Nine years have gone by since the financial crisis of 2008 but its spectre still looms large over the world. The US government's half-baked approach to plug the systemic loopholes didn't make post-crisis era any better. The Dodd-Frank reforms did raise a few barriers, but they were not high enough to hold the financial wizards … Continue reading Makers and Takers: How Wall Street Destroyed Main Street
The funny thing with modern financial markets is that the next crisis always appears to be lurking around the corner. World barely seems to have climbed out of the mess it got itself into six years ago. Weekly, there are news of financial impropriety and insider chicanery from across the world. With glib con men … Continue reading Flash Boys: A Wall Street Revolt
The book review of 'The Misbehaviour of Markets' - one of the finest works of the late legendary mathematician Benoit Mandelbrot.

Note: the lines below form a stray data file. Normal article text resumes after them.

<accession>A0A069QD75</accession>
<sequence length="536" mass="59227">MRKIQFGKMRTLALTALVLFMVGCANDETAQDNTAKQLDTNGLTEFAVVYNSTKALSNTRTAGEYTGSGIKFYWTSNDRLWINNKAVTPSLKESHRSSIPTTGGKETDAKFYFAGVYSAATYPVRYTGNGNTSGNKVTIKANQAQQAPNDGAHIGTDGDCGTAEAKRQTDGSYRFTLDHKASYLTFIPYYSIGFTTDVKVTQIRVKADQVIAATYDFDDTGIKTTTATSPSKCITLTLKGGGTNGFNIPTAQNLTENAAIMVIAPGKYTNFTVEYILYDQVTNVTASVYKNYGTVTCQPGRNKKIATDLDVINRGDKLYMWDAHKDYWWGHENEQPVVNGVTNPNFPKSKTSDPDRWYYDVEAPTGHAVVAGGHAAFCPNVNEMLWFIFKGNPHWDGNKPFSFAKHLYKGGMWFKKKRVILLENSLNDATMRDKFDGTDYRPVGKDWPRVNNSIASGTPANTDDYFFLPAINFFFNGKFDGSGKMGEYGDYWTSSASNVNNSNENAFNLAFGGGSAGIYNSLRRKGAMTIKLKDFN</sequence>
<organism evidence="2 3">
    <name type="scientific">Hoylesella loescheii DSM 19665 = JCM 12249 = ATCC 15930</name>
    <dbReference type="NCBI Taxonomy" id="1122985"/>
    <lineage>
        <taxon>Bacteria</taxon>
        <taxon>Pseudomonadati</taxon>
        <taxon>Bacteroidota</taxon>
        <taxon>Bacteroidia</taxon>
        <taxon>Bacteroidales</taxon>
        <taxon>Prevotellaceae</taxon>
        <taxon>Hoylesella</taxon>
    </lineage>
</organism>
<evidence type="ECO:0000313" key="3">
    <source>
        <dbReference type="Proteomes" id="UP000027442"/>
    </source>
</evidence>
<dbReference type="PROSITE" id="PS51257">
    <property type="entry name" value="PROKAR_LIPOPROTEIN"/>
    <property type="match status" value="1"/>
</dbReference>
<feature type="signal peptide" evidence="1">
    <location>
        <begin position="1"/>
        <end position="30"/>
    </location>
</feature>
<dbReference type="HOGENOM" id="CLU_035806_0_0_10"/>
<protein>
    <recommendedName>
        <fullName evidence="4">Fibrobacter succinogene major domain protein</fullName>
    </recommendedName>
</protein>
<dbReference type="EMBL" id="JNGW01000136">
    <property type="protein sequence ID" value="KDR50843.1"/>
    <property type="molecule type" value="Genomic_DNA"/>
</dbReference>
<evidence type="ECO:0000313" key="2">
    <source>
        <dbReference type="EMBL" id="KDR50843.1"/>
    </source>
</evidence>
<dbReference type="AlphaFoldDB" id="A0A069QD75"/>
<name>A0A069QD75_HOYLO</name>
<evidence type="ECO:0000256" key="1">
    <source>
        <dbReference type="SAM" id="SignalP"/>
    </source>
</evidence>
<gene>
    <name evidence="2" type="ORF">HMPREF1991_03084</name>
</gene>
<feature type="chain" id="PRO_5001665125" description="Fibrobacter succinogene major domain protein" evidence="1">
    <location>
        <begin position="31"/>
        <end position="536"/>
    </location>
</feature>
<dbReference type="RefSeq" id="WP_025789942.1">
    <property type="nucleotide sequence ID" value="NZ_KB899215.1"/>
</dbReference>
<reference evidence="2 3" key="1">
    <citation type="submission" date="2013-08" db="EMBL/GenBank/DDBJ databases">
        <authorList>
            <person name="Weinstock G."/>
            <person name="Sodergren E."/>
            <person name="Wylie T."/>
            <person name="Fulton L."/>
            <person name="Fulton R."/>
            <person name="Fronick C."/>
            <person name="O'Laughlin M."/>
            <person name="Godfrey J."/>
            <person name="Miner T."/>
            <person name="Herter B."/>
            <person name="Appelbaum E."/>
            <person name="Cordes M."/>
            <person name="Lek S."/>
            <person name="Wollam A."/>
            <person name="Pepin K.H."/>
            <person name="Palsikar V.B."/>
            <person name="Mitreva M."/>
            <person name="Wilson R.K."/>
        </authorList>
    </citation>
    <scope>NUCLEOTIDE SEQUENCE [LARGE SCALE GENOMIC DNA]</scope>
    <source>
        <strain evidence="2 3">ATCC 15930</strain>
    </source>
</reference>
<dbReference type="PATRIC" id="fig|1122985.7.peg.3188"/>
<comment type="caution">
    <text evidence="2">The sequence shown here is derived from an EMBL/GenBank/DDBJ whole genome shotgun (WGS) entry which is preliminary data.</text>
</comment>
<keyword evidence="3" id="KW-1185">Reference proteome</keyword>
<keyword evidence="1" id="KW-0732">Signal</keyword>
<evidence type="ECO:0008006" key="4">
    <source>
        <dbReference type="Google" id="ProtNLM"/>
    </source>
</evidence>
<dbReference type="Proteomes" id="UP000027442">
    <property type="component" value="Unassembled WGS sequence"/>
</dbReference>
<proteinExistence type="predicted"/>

"The charm of history and its enigmatic lesson consist in the fact that from age to age, nothing changes and yet everything is completely different." - Aldous Huxley 'The Ascent of Money' is a scintillating journey tracking the evolution of money from the erstwhile Babylonian clay tablets to the exotic financial instruments of modern day. … Continue reading The Ascent of Money
In the last one decade, many authors have highlighted the predicaments of emerging economies, but none so successfully as Ruchir Sharma has. Head of Investments in Emerging Markets for Morgan Stanley, Ruchir Sharma is an established name, courtesy his incisive op-Ed articles in The Economic Times. "Breakout Nations" is his travelogue interspersed with the cold … Continue reading Breakout Nations
When the US subprime mortgage market took the nosedive in 2008, its ripples were felt across the world. The resulting cascading effect decimated one financial domino after another. Some institutions were rescued while others were left to go under. Often, it is in the catastrophic times like these that the long-standing, cherished doctrines are blown … Continue reading The Myth of the Rational Market